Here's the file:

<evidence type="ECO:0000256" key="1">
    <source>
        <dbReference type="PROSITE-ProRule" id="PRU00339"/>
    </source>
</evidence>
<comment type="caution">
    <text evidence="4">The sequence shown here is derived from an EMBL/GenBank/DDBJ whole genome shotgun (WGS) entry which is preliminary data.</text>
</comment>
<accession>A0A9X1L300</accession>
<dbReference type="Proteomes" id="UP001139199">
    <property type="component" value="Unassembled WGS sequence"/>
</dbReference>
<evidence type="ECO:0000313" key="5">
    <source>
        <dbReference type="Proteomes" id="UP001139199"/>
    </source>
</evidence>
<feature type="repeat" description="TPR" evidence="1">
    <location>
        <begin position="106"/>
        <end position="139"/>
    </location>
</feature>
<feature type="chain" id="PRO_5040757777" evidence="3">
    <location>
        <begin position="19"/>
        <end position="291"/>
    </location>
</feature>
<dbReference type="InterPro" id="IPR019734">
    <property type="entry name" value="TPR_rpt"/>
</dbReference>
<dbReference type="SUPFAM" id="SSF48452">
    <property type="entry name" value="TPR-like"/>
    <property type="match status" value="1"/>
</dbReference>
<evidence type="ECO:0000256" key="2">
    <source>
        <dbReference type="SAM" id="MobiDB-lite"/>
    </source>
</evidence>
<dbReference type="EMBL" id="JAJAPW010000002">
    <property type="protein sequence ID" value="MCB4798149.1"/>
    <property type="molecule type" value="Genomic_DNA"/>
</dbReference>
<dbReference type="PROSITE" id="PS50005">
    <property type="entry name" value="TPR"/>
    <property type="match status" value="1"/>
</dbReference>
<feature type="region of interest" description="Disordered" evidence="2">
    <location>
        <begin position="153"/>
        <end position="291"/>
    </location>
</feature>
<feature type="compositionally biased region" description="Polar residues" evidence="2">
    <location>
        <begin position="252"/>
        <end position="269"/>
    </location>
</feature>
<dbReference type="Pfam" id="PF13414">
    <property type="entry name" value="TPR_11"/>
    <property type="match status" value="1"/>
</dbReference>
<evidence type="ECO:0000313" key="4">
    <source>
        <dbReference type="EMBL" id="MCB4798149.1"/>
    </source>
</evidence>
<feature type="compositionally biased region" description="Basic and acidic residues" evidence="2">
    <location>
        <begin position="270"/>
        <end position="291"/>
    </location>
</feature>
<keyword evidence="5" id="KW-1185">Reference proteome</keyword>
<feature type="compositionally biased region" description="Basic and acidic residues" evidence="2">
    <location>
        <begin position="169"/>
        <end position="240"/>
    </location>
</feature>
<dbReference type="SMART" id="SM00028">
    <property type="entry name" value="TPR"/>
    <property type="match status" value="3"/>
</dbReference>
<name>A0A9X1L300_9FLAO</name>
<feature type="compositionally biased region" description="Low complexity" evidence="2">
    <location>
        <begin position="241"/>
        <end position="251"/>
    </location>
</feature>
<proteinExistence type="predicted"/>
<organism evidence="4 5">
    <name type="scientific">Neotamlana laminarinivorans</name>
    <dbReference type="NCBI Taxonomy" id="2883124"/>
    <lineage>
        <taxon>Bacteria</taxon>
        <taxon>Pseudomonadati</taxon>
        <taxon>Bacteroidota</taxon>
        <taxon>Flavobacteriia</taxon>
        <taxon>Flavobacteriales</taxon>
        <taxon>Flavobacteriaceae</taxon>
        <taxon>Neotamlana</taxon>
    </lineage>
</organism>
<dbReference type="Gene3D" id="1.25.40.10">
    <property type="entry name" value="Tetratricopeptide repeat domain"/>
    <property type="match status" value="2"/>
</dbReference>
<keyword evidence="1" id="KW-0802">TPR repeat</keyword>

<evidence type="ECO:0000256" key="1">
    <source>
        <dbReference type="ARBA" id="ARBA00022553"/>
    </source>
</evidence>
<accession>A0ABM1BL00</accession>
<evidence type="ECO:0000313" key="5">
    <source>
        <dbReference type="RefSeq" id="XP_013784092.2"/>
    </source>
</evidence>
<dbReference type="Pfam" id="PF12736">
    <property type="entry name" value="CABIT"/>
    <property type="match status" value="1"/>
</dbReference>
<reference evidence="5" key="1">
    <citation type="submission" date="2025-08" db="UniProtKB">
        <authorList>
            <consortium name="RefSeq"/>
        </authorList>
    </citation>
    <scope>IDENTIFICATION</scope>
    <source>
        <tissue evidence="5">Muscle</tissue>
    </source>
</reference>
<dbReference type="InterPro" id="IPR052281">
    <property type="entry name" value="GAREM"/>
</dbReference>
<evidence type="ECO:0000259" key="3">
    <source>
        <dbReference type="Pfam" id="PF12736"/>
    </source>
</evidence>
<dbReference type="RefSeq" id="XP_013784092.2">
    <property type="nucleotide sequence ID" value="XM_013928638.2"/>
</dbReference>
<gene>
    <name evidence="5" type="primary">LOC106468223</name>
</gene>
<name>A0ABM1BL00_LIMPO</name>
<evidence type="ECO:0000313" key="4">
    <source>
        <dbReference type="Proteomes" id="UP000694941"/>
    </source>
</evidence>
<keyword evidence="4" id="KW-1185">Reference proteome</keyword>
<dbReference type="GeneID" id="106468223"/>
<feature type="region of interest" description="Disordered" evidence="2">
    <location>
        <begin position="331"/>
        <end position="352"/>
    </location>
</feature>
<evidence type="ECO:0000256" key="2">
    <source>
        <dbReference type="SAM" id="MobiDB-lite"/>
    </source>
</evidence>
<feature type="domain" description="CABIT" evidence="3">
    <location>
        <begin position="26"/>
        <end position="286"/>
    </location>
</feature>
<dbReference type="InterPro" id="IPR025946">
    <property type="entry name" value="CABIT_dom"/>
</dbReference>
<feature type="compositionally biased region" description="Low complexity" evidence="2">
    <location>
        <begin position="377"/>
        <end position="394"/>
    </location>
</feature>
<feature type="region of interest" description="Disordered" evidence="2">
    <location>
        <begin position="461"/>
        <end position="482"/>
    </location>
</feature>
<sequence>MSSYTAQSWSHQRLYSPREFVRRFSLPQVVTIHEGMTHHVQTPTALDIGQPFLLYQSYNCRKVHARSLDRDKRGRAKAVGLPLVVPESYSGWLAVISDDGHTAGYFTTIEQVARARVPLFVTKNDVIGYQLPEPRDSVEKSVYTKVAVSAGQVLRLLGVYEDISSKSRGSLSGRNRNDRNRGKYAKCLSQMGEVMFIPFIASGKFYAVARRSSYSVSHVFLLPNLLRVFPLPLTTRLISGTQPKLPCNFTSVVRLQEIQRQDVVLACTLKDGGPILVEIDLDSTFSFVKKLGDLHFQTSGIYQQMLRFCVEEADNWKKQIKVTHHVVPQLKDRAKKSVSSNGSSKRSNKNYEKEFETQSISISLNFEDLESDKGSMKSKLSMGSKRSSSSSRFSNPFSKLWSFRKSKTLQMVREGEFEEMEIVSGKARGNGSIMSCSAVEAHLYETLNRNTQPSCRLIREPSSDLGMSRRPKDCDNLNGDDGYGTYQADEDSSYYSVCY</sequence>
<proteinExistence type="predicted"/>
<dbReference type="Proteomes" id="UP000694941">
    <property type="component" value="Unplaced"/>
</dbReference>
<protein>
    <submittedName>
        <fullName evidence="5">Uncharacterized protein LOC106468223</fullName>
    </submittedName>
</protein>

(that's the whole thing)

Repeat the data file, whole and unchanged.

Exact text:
<evidence type="ECO:0000256" key="1">
    <source>
        <dbReference type="PROSITE-ProRule" id="PRU00339"/>
    </source>
</evidence>
<comment type="caution">
    <text evidence="4">The sequence shown here is derived from an EMBL/GenBank/DDBJ whole genome shotgun (WGS) entry which is preliminary data.</text>
</comment>
<accession>A0A9X1L300</accession>
<dbReference type="Proteomes" id="UP001139199">
    <property type="component" value="Unassembled WGS sequence"/>
</dbReference>
<evidence type="ECO:0000313" key="5">
    <source>
        <dbReference type="Proteomes" id="UP001139199"/>
    </source>
</evidence>
<feature type="repeat" description="TPR" evidence="1">
    <location>
        <begin position="106"/>
        <end position="139"/>
    </location>
</feature>
<feature type="chain" id="PRO_5040757777" evidence="3">
    <location>
        <begin position="19"/>
        <end position="291"/>
    </location>
</feature>
<dbReference type="InterPro" id="IPR019734">
    <property type="entry name" value="TPR_rpt"/>
</dbReference>
<dbReference type="SUPFAM" id="SSF48452">
    <property type="entry name" value="TPR-like"/>
    <property type="match status" value="1"/>
</dbReference>
<evidence type="ECO:0000256" key="2">
    <source>
        <dbReference type="SAM" id="MobiDB-lite"/>
    </source>
</evidence>
<dbReference type="EMBL" id="JAJAPW010000002">
    <property type="protein sequence ID" value="MCB4798149.1"/>
    <property type="molecule type" value="Genomic_DNA"/>
</dbReference>
<dbReference type="PROSITE" id="PS50005">
    <property type="entry name" value="TPR"/>
    <property type="match status" value="1"/>
</dbReference>
<feature type="region of interest" description="Disordered" evidence="2">
    <location>
        <begin position="153"/>
        <end position="291"/>
    </location>
</feature>
<feature type="compositionally biased region" description="Polar residues" evidence="2">
    <location>
        <begin position="252"/>
        <end position="269"/>
    </location>
</feature>
<dbReference type="Pfam" id="PF13414">
    <property type="entry name" value="TPR_11"/>
    <property type="match status" value="1"/>
</dbReference>
<evidence type="ECO:0000313" key="4">
    <source>
        <dbReference type="EMBL" id="MCB4798149.1"/>
    </source>
</evidence>
<feature type="compositionally biased region" description="Basic and acidic residues" evidence="2">
    <location>
        <begin position="270"/>
        <end position="291"/>
    </location>
</feature>
<keyword evidence="5" id="KW-1185">Reference proteome</keyword>
<feature type="compositionally biased region" description="Basic and acidic residues" evidence="2">
    <location>
        <begin position="169"/>
        <end position="240"/>
    </location>
</feature>
<dbReference type="SMART" id="SM00028">
    <property type="entry name" value="TPR"/>
    <property type="match status" value="3"/>
</dbReference>
<name>A0A9X1L300_9FLAO</name>
<feature type="compositionally biased region" description="Low complexity" evidence="2">
    <location>
        <begin position="241"/>
        <end position="251"/>
    </location>
</feature>
<proteinExistence type="predicted"/>
<organism evidence="4 5">
    <name type="scientific">Neotamlana laminarinivorans</name>
    <dbReference type="NCBI Taxonomy" id="2883124"/>
    <lineage>
        <taxon>Bacteria</taxon>
        <taxon>Pseudomonadati</taxon>
        <taxon>Bacteroidota</taxon>
        <taxon>Flavobacteriia</taxon>
        <taxon>Flavobacteriales</taxon>
        <taxon>Flavobacteriaceae</taxon>
        <taxon>Neotamlana</taxon>
    </lineage>
</organism>
<dbReference type="Gene3D" id="1.25.40.10">
    <property type="entry name" value="Tetratricopeptide repeat domain"/>
    <property type="match status" value="2"/>
</dbReference>
<keyword evidence="1" id="KW-0802">TPR repeat</keyword>

<evidence type="ECO:0000256" key="1">
    <source>
        <dbReference type="ARBA" id="ARBA00022553"/>
    </source>
</evidence>
<accession>A0ABM1BL00</accession>
<evidence type="ECO:0000313" key="5">
    <source>
        <dbReference type="RefSeq" id="XP_013784092.2"/>
    </source>
</evidence>
<dbReference type="Pfam" id="PF12736">
    <property type="entry name" value="CABIT"/>
    <property type="match status" value="1"/>
</dbReference>
<reference evidence="5" key="1">
    <citation type="submission" date="2025-08" db="UniProtKB">
        <authorList>
            <consortium name="RefSeq"/>
        </authorList>
    </citation>
    <scope>IDENTIFICATION</scope>
    <source>
        <tissue evidence="5">Muscle</tissue>
    </source>
</reference>
<dbReference type="InterPro" id="IPR052281">
    <property type="entry name" value="GAREM"/>
</dbReference>
<evidence type="ECO:0000259" key="3">
    <source>
        <dbReference type="Pfam" id="PF12736"/>
    </source>
</evidence>
<dbReference type="RefSeq" id="XP_013784092.2">
    <property type="nucleotide sequence ID" value="XM_013928638.2"/>
</dbReference>
<gene>
    <name evidence="5" type="primary">LOC106468223</name>
</gene>
<name>A0ABM1BL00_LIMPO</name>
<evidence type="ECO:0000313" key="4">
    <source>
        <dbReference type="Proteomes" id="UP000694941"/>
    </source>
</evidence>
<keyword evidence="4" id="KW-1185">Reference proteome</keyword>
<dbReference type="GeneID" id="106468223"/>
<feature type="region of interest" description="Disordered" evidence="2">
    <location>
        <begin position="331"/>
        <end position="352"/>
    </location>
</feature>
<evidence type="ECO:0000256" key="2">
    <source>
        <dbReference type="SAM" id="MobiDB-lite"/>
    </source>
</evidence>
<feature type="domain" description="CABIT" evidence="3">
    <location>
        <begin position="26"/>
        <end position="286"/>
    </location>
</feature>
<dbReference type="InterPro" id="IPR025946">
    <property type="entry name" value="CABIT_dom"/>
</dbReference>
<feature type="compositionally biased region" description="Low complexity" evidence="2">
    <location>
        <begin position="377"/>
        <end position="394"/>
    </location>
</feature>
<feature type="region of interest" description="Disordered" evidence="2">
    <location>
        <begin position="461"/>
        <end position="482"/>
    </location>
</feature>
<sequence>MSSYTAQSWSHQRLYSPREFVRRFSLPQVVTIHEGMTHHVQTPTALDIGQPFLLYQSYNCRKVHARSLDRDKRGRAKAVGLPLVVPESYSGWLAVISDDGHTAGYFTTIEQVARARVPLFVTKNDVIGYQLPEPRDSVEKSVYTKVAVSAGQVLRLLGVYEDISSKSRGSLSGRNRNDRNRGKYAKCLSQMGEVMFIPFIASGKFYAVARRSSYSVSHVFLLPNLLRVFPLPLTTRLISGTQPKLPCNFTSVVRLQEIQRQDVVLACTLKDGGPILVEIDLDSTFSFVKKLGDLHFQTSGIYQQMLRFCVEEADNWKKQIKVTHHVVPQLKDRAKKSVSSNGSSKRSNKNYEKEFETQSISISLNFEDLESDKGSMKSKLSMGSKRSSSSSRFSNPFSKLWSFRKSKTLQMVREGEFEEMEIVSGKARGNGSIMSCSAVEAHLYETLNRNTQPSCRLIREPSSDLGMSRRPKDCDNLNGDDGYGTYQADEDSSYYSVCY</sequence>
<proteinExistence type="predicted"/>
<dbReference type="Proteomes" id="UP000694941">
    <property type="component" value="Unplaced"/>
</dbReference>
<protein>
    <submittedName>
        <fullName evidence="5">Uncharacterized protein LOC106468223</fullName>
    </submittedName>
</protein>